Master Your Story, Master Your Life - Scott Livengood

Master Your Story, Master Your Life

Article Published by: hr.com

The sevenfold story-path to your best life

Richard Stone StoryWork International.
Scott Livengood StoryWork International

In traditional cultures, if you are dispirited or ill, one of the questions a shaman would ask is, “when did you stop being enchanted by telling and listening to stories?”1. In contemporary culture, we are challenged by this question because we have undergone a process of destorification, the cultural equivalent to deforestation in which we replace an old growth forest with rows of pines. In this scenario, the rich variety and interconnectedness of life never returns. When we become cut off from our authentic stories, something comparable dies in us.

How can we avoid destorification as we pursue demanding careers? What does it mean to live an authentic life in a soulless society whose dominant story of success is painted predominantly in material terms? These thorny questions transcend discussions of work-life balance. They require a deeper, more thoughtful inquiry into what it means to be fully human.

Fortunately, there is a wide body of knowledge, some of it derived from ancient sources, some emanating from contemporary discoveries, that illuminates how “story” can powerfully answer these questions and provide a pathway to achieving personal excellence, all the while shedding a bright light on what it means to live a life filled with meaning and connection.

Let us start with a story… In the 18th century there lived a famous scholar, Rabbi Zusya. As he lay dying, his disciples gathered around him and saw that he was crying. Naturally, they attempted to comfort him. “Don’t be sad. Certainly, you have led a good life and there will be a revered place for you in the world to come. You were almost as wise as Moses and as kind as Abraham.”

Rabbi Zusya shook his head. “I am not sad, but rather afraid.”

“Afraid of what?” they asked.

“I am afraid,” he said, “that when I arrive in the world to come, God will not ask me how come I was not more like Moses or Abraham. I am afraid that God will ask me, ‘Zusya, why were you not more like Zusya? Why didn’t you follow the path that was yours alone to follow?’ And, I won’t know what to say. That is why I am crying.”

We believe that a central task for all of us is to become more of who we essentially are and to harness that knowledge to fulfill our deepest potential. What we have discovered is that you will not realize more of your potential than your personal narrative, or story accommodates and animates. The stories you adopt, consciously or unconsciously, set a range and trajectory of possibilities, defining the way you will experience the world, whether it will be one filled with wonder, possibilities, and miracles or one dominated by limits, doubts, and fears. Ultimately, to become your authentic self and fulfill your greatest potential, you must discover the story that aligns you with the path that both reveals and nurtures your unique calling.

The Sevenfold Story-Path is all about learning to master and assume full authority over the trajectory of your life. Instead of living a story conditioned by forces outside you such as family or culture, you can consciously become the author and master of your story in all of its dimensions.

Story-Path 1: Explore and Understand Your Storied Brain and Life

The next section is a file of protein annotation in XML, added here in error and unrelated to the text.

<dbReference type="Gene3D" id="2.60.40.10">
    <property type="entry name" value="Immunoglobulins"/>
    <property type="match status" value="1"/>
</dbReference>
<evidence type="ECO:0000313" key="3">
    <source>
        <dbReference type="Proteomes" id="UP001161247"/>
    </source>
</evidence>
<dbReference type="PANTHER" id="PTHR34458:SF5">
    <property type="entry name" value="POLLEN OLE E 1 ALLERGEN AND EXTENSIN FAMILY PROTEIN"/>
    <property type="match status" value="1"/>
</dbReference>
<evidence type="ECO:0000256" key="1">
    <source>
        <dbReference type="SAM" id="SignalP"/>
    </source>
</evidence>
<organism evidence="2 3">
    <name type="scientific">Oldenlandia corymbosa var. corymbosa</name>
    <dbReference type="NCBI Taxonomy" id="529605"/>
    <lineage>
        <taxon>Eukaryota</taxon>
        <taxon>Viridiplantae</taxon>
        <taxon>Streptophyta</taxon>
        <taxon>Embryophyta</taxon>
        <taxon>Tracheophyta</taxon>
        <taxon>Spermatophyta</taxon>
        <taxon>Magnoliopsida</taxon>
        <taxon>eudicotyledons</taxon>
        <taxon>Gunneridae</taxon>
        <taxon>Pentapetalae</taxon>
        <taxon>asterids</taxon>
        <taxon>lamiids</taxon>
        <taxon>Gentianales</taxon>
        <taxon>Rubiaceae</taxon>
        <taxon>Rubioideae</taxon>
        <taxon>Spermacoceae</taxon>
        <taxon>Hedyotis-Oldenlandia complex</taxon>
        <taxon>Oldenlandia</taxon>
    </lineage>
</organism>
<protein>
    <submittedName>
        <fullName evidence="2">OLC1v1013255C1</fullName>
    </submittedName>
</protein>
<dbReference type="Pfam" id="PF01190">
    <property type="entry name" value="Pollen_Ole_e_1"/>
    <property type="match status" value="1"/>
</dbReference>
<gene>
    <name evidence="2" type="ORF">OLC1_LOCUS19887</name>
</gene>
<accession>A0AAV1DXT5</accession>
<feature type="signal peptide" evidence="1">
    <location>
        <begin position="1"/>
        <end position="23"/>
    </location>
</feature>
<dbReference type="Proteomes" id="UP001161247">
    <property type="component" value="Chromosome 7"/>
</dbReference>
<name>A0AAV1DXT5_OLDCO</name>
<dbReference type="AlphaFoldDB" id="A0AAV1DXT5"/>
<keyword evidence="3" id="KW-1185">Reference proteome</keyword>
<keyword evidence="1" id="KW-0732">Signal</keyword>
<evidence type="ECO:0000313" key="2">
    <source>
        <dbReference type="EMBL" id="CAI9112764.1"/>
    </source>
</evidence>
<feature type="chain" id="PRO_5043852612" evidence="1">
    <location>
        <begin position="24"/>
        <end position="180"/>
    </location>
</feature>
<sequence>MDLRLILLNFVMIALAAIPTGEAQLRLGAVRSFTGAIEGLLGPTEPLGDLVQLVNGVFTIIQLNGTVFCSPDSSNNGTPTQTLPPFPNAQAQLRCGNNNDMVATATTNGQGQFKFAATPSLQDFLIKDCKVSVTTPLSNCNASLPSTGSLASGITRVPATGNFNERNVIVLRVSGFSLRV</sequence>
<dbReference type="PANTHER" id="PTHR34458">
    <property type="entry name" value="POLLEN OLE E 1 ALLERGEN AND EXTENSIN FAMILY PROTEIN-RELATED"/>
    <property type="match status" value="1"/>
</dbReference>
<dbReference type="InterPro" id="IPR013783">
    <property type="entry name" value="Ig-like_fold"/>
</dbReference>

Our brains are wired for both telling stories as well as for listening to and remembering them. In fact, PET scans of the brain demonstrate that storytelling and story listening activate nearly every important sensory and language center. In contrast, information that is not “storied” tends to activate only the two regions that deal with language processing and comprehension.

Interestingly, at any one moment, there may be up to 40 million data points available to our perceptual system; yet, our mind can only process about 40 a second—so we must make choices about what we attend to, disregarding the rest. As a result, our stories are more of an interpretative affair than a perceptual one. This, in part, is how two people from the same family can have such divergent stories about the past.

Finally, neurons that fire together wire together. 2 Story and physiology converge in this way, accounting for why it’s difficult to adopt a new story that contradicts one that we have been telling ourselves habitually for years. To live our best life and fulfill our greatest potential, the first step is to tune into how our brains insidiously work to subvert our best efforts to change and grow. The next step is to identify the source for our stories and begin the process of preserving what is life-sustaining and potentiating while discarding what is crippling and limiting.

Story-Path 2: Explore the Source of Your Stories – The Treasures and the Trash

During our lifetime, we accumulate a host of stories from our family and society about ourselves and the world that define us and our possibilities. If left unexamined, they become like the operating system of a computer, determining the range of everything that you see, yet remaining hidden from view. When you take time to examine your “code”, you can decide which stories are worth preserving because they support your best, most authentic life, and which to jettison because they limit, often in pernicious, unconscious ways, your potential.

Your treasure stories connect you to your strengths and your indomitable spirit, open you to experiences of joy, reinforce a positive self-image, connect you to meaning, and remind you that you should be the author of your life’s journey. In contrast, trash stories remind you of your limitations and weaknesses, reinforcing negative conditioning and harmful learnings. They limit your possibilities, promote a negative self-image, generate sadness and remorse, make you see life as a series of intractable challenges to overcome, and delegate control of your story to others. Most importantly, they blind you from seeing your innate worth.

Being on the path to your authentic self requires a fearless inventory of these stories, cross-examining them with the searing question: do you elevate my life and possibilities, or do you drown me in negativity?

Story-Path 3: Become a Master of Your Storylines